Posted by: viewfromtheriva | August 6, 2014

Split’s synagogue celebrates its first Bat Mizvah in 70 years–mazel tov Mia Metni!


Mia, ready to change the world, and already has!

Mia, ready to change the world, and already has!

What a fabulous event–the first Bat Mizvah in Split’s synagogue in 70 years! As the 3rd oldest synagogue in Europe (Dubrovnik is a bit older, but its synagogue is now a museum), for more than 500 years now a tiny Jewish community has kept the Sabbath candle alive in Split.  Although without a rabbi (Zagreb has three), the synagogue is open every day for tourists and locals alike and celebrates Shabbat every Friday followed by a Kosher meal. During the week, a small community room downstairs from the upstairs synagogue is open for locals to drop in for coffee, to chat, use the internet.

So it was a very rare treat to have the Metni family travel all the way here from the US, bringing a rabbi with them (a relative of the family, so it was a great pleasure!) to celebrate the Bat Mitzvah of their rather marvelous daughter Mia (you will hear more about her later).

Since every Bat Mizvah requires reading from the Torah, a little extra practice before the ceremony couldn't hurt!

Since every Bat Mizvah requires reading from the Torah, a little extra practice before the ceremony couldn’t hurt!  That’s Rabbi Haas, a relative, on the right.

Blessed with four daughters, Bat Mizvah’s are major events in this family’s life. And lucky for them, each gets to choose where she wants hers to take place. This year when Mia was asked, she said “a place with a beach”.  So mom Meryl hit google and searched far and wide, miraculously settling on Split!  After contacting Ana Lebl, one of the board members who govern the synagogue, the date and time were set and the rest, as they say, really IS history!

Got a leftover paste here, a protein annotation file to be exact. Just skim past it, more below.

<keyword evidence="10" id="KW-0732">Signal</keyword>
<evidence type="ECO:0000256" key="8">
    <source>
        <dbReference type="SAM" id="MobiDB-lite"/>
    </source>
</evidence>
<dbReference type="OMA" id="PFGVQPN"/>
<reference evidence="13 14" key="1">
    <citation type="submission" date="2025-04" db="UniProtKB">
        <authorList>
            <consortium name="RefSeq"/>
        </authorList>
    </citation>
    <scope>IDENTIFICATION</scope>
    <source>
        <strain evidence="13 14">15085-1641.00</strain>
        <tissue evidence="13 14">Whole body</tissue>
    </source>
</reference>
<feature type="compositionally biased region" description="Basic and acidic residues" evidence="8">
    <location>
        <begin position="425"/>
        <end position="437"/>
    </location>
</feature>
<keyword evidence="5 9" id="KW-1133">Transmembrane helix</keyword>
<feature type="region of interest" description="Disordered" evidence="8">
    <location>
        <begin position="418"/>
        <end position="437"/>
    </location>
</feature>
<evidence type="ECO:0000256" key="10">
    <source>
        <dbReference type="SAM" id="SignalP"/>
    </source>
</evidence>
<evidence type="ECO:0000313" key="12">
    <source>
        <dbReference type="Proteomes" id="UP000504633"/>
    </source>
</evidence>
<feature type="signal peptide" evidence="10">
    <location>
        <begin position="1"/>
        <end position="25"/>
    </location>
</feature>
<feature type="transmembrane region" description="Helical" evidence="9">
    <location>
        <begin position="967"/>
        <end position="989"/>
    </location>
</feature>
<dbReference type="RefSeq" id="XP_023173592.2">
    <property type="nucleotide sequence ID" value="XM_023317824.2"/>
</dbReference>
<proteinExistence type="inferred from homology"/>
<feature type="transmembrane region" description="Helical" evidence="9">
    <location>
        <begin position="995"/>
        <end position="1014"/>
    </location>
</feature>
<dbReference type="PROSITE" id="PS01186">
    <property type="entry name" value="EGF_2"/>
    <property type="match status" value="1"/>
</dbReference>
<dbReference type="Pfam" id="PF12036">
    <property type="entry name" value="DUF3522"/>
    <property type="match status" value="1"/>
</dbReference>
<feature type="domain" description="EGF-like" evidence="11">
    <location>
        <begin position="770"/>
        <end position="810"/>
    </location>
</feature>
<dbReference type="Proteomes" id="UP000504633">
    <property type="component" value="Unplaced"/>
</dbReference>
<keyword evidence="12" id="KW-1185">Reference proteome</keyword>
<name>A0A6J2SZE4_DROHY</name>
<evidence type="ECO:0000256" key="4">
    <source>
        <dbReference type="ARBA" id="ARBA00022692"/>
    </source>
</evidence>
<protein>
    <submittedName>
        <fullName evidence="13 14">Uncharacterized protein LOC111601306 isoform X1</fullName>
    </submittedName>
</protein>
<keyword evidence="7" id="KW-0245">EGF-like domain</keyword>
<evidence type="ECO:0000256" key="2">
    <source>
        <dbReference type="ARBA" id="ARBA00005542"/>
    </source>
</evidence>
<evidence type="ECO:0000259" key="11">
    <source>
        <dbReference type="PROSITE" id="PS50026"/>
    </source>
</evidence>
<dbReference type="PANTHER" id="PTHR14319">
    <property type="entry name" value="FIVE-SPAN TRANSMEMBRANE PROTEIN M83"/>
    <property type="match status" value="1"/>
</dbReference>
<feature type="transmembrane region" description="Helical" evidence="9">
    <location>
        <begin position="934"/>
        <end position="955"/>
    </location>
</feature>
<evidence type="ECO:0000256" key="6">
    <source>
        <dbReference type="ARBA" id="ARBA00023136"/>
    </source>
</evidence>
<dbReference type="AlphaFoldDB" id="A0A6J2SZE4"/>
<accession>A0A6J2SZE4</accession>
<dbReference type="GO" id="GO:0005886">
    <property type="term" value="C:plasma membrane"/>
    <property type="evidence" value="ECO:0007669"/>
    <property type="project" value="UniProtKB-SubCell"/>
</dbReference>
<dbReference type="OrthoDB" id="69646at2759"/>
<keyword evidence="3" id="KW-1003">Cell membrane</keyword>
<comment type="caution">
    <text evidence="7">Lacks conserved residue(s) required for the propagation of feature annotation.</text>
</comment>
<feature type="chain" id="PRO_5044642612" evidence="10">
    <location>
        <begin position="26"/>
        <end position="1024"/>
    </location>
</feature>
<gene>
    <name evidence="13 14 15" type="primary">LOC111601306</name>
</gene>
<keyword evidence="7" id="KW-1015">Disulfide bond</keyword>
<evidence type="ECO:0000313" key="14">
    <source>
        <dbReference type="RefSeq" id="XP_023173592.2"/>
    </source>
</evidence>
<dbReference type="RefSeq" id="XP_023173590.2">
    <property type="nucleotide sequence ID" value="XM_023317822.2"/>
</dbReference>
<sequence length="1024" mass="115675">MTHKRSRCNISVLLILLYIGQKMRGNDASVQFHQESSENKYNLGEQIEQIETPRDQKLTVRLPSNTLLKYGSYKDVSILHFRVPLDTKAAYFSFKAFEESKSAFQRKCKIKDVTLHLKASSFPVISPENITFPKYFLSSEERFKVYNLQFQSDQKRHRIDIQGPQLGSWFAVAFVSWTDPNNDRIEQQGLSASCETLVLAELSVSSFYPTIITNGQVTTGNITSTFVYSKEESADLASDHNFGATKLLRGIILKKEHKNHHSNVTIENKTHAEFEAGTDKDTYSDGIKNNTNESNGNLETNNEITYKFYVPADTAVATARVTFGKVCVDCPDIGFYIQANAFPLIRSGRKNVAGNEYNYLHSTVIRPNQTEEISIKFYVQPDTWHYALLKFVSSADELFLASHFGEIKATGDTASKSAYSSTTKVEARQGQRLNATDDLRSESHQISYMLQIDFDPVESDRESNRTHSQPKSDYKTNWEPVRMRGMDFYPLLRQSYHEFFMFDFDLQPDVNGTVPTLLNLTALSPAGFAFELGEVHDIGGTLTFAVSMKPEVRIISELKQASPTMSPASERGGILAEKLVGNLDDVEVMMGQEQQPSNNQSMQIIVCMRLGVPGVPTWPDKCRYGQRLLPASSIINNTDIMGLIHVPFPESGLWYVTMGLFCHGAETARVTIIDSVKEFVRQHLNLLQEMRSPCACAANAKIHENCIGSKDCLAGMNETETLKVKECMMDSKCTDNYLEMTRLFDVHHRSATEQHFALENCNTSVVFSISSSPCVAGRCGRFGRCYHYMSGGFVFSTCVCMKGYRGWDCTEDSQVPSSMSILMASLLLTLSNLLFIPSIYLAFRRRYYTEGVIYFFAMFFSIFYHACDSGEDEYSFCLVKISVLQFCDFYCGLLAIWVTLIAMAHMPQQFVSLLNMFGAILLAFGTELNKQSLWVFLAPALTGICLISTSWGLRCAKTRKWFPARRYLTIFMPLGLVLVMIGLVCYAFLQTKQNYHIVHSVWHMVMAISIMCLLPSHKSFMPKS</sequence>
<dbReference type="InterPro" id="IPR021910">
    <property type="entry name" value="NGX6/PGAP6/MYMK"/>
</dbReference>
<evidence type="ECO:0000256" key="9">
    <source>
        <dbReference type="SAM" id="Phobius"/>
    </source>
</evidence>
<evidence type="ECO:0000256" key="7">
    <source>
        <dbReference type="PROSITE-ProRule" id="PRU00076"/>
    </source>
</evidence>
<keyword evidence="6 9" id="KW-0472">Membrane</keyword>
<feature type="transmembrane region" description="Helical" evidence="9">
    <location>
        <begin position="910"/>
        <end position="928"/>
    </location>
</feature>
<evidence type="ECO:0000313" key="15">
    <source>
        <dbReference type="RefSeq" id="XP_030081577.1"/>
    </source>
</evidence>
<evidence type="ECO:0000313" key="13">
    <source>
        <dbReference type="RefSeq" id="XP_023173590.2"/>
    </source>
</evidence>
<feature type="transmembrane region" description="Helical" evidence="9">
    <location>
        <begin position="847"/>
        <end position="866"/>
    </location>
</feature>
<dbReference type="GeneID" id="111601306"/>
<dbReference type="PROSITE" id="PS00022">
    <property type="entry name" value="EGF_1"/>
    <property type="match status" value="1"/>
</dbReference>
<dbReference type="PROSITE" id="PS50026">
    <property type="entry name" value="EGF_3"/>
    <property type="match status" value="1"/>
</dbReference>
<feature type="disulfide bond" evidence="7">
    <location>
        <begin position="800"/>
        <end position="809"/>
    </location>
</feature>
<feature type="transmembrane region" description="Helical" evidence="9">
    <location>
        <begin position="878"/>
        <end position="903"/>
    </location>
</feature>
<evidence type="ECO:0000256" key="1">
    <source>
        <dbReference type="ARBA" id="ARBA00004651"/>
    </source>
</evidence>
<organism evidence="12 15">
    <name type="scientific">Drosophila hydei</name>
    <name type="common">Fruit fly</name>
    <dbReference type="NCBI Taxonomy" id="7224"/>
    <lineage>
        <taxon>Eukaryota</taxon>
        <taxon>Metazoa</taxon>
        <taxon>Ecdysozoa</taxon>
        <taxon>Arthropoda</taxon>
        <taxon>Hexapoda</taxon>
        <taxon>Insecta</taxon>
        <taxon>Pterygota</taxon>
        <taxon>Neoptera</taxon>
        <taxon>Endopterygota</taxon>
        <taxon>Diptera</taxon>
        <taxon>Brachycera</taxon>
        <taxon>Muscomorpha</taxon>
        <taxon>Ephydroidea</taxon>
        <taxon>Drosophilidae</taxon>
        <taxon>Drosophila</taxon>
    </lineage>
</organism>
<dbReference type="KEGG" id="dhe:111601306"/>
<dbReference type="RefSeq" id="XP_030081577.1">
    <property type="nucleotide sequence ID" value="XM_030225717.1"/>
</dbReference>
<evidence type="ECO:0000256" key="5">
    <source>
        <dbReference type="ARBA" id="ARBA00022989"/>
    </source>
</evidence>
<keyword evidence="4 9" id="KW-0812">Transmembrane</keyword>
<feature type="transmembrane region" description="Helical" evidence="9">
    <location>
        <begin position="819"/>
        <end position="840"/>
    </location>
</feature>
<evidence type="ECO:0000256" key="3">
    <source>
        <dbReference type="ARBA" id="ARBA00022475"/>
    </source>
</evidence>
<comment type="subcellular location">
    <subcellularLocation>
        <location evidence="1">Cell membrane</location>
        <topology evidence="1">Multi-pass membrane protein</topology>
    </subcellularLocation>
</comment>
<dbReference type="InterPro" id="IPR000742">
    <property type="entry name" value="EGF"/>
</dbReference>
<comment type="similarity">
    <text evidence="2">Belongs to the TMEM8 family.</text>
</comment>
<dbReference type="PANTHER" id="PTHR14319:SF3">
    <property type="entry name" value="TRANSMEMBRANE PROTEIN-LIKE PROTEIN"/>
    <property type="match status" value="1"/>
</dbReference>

Mia with her Mom Meryl

Mia with her Mom Meryl

A Bar Mitzvah (for boys when they become 13 years old) and a Bat Mitzvah for girls when they become 12 or 13 depending on whether the parents are Reform, Conservative or Orthordox,  are a major rite of passage for Jews all over the world.  It’s when Jewish parents and Talmudic tradition say that now a child is mature enough to be  “accountable for their actions”– and in the eyes of God and the Jewish community, becomes a responsible adult.

A page from Mia's "siddur", the Hebrew word for prayer book.  In this siddur, celebrants can read both English and transliterated Hebrew about the ceremony so they can fully participate

A page from Mia’s “siddur”, the Hebrew word for prayer book. In this siddur, celebrants can read both English and transliterated Hebrew about the ceremony so they can fully participate

Since Mia’s family requested a Reform Bat Mitzvah ceremony, it was more relaxed and participatory than solemn, but no less spiritual and moving.  Mia’s remarkable personal reflections on the Torah (every Bat Mizvah girl or Bar Mitzvah boy has to do this and then read their musings to the congregation) and her family’s poignant memories of what makes Mia such a special child brought laughter and tears to everyone’s eyes!